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Depression: Getting the Help You Need

Man hunkered under umbrella on a dismal rainy day

Although we all get sad from time to time and most of us are well acquainted with feeling the blues, depression is technically something different from just feeling down. According to the National Institute of Mental Health, depression is "a serious mood disorder. It causes severe symptoms that affect how you feel, think, and handle daily activities, such as sleeping, eating, or working." (NIMH, Retrieved, September 2018). Sometimes people experience depression and don't realize the vast amount of support that is available to them. In addition to the immediate symptoms of your chronic illness, it is important to remember to address any symptoms of depression that might present themselves. By doing so, you are giving yourself another boost toward overall health and wellness.


There are several types of depression, so it is very important that you don't try to diagnose and treat your symptoms yourself. Also, remember that symptoms must be present consistently for a period of two weeks to be considered diagnosable. An important strategy for addressing bothersome symptoms is to keep a journal. Commit to jotting down how you are feeling throughout a two-week period. Make sure to note any details that seem out of the ordinary for you or that seem to interrupt your daily life distinct from your other diagnosis of chronic illness. A simple check-list is not sufficient for a diagnosis of depression, but it is a good starting point and will be useful to show your doctor or mental health provider.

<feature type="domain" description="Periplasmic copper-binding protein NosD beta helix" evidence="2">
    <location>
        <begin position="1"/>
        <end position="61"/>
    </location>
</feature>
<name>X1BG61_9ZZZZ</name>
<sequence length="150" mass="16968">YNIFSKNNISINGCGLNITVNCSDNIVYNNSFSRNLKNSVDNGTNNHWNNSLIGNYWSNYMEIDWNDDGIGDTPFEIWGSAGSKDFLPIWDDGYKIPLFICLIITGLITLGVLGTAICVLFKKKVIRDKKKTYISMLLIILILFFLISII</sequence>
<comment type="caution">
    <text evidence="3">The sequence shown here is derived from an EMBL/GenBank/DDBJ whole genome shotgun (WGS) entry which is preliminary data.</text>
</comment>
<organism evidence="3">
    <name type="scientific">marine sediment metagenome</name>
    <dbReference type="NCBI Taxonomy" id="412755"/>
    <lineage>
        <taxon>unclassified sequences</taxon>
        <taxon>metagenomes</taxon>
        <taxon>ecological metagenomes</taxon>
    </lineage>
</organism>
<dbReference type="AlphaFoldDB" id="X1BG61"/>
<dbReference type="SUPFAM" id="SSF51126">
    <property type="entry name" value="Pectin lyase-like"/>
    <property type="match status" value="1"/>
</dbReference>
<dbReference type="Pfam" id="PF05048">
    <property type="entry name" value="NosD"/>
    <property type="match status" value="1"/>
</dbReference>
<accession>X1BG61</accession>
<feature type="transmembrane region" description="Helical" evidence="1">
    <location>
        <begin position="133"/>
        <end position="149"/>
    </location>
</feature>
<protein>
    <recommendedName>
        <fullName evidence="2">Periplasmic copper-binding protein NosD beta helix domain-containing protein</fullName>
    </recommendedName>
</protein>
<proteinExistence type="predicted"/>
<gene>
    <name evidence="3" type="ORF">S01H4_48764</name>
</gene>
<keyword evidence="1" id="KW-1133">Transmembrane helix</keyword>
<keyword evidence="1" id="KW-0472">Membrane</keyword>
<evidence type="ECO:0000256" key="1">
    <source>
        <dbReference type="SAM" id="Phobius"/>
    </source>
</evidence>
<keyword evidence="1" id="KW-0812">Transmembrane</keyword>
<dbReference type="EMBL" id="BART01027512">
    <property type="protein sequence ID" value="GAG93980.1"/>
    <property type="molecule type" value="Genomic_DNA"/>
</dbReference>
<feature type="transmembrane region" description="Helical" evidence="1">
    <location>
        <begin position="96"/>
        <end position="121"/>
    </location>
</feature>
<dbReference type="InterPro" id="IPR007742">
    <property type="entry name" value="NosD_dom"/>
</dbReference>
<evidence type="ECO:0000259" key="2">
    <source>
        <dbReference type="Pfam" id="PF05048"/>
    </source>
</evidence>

Do you notice any of the following?

  • Persistent sad, anxious, or “empty” mood

  • Feelings of hopelessness, or pessimism

  • Irritability

  • Feelings of guilt, worthlessness, or helplessness

  • Loss of interest or pleasure in hobbies and activities

  • Decreased energy or fatigue

  • Moving or talking more slowly

  • Feeling restless or having trouble sitting still

  • Difficulty concentrating, remembering, or making decisions

  • Difficulty sleeping, early-morning awakening, or oversleeping

  • Appetite and/or weight changes

  • Thoughts of death or suicide, or suicide attempts

  • Aches or pains, headaches, cramps, or digestive problems without a clear physical cause and/or that do not ease even with treatment (NIMH, Retrieved, September 2018).

Professional Help

You do not need to feel guilty for feeling depressed. It is a common misconception that those who struggle with depression do so because of some kind of character flaw as if they are just not strong enough to "get over it" or are "lazy". It is a complex condition, but it is highly treatable. The first step to treating your depression symptoms is to involve your doctor or mental health provider. Depending on your insurance, you may be able to go directly to the counselor or psychologist of your choice or you may be required to get a referral from your primary care physician. In the latter case, you don't have to worry. Most doctors are well aware of how to get you the help you need and recognize the benefits of treating depression symptoms in their early stages. They also understand chronic illness and depression can coexist and feed treatment outcomes for both illnesses. Together, you and your doctor can create a plan for addressing your symptoms of depression. (NIMH, retrieved September 2018)